Mylan stood by its earnings forecasts for fiscal 2007 yesterday, despite the approval of another generic rival to Johnson & Johnson’s Duragesic pain-relieving patch in the US market that sparked a 13% drop in its share price.

The US Food and Drug Administration (FDA) gave a green light to another copycat version of Duragesic (fentanyl) developed by the US subsidiary of Greek company Lavipharm SA, although the latter said it has not yet decided when to launch its product.

Mylan said earlier in the day that expects earnings per share to be in the region of $1.35-$1.55 in fiscal 2007, ending March next year, a little higher than analysts polled by First Call/Thomson Financial who are expecting $1.32. But in an embarrassing moment for the company, it also said in the statement that it did not expect any generic competitors to reach the market in the fiscal year, just hours before the FDA cleared the Lavipharm product.

In a statement, Lavipharm said it would give more details of its launch plans for the product, which will compete in a market estimated to be worth around $1 billion in 2005, at the end of August. The company also markets a nitroglycerin patch product for angina.

Lavipharm also said this is the first time that a pharmaceutical product developed by a company of Greek origin has been approved by the FDA.

Mylan was the first company to win approval of a copycat version of Duragesic (fentanyl) in the USA, after a long and troublesome registration in which the license for its product was approved, and then revoked after J&J won a six-month patent extension for Duragesic, in 2004. But it was re-approved in February 2005 and has been a driver of Mylan’s sales growth at a time when the US generics market as a whole has been tackling increased competition and pricing pressure.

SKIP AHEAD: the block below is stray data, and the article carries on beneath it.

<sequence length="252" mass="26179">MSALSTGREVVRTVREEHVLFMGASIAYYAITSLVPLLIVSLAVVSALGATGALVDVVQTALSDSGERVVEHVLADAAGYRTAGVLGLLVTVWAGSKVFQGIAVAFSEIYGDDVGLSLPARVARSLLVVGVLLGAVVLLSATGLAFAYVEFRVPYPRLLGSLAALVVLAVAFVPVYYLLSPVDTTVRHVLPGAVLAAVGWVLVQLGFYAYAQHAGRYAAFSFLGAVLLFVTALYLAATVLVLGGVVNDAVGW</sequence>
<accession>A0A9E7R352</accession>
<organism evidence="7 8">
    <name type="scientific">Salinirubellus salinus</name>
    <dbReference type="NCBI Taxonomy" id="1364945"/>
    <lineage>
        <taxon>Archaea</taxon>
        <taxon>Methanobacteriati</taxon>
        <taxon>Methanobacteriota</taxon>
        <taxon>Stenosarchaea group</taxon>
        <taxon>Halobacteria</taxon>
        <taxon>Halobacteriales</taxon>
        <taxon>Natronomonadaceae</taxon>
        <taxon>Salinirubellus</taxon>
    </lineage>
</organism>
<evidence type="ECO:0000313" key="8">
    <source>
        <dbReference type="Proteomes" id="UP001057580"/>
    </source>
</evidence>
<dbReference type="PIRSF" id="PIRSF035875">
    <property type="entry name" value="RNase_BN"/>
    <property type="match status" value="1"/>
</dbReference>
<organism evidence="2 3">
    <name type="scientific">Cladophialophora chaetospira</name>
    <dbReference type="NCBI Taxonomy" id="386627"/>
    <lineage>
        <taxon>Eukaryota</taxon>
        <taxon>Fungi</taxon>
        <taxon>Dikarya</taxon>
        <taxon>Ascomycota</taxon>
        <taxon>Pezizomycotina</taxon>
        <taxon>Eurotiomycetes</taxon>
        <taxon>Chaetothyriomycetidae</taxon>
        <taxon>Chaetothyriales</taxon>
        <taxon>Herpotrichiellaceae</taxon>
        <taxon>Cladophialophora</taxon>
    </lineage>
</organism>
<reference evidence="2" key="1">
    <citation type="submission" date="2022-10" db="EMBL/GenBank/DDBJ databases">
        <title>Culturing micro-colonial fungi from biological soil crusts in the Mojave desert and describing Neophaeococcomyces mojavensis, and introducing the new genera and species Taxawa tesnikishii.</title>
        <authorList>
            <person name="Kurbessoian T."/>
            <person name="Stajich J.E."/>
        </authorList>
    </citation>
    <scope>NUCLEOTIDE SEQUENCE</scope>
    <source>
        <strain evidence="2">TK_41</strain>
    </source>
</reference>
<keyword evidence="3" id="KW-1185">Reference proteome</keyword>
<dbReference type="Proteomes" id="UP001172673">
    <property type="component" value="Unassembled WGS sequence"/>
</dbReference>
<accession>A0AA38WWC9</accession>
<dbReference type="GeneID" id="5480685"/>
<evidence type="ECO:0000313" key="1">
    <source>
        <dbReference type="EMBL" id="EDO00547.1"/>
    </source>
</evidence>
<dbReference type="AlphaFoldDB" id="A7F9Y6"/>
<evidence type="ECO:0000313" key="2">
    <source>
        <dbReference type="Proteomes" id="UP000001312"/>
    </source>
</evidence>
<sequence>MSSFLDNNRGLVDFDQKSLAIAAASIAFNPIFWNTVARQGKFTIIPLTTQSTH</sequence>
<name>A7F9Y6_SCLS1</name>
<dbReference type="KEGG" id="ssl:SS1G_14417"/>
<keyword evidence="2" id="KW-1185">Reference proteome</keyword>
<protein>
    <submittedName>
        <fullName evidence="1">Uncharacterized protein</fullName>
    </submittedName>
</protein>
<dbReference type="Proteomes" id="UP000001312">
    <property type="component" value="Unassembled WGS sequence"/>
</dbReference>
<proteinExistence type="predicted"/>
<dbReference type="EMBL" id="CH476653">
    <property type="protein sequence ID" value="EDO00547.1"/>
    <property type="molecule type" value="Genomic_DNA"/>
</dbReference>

Analysts estimate that the product accounts for around a fifth of Mylan’s total revenues, bringing in around $70 million in the second quarter of this year.

Mylan may have battled with J&J to bring its transdermal fentanyl to market in the USA, but the two now find themselves in partnership as they try to block further approvals of Duragesic generics. Both companies have filed Citizen’s Petitions with the FDA requesting that additional entrants in to the marketplace should have to conduct clinical trials of their products in order to gain approval.

At the heart of the petitions is whether the overlay adhesives used in rival fentanyl patch products alter the amount of fentanyl delivered across the skin.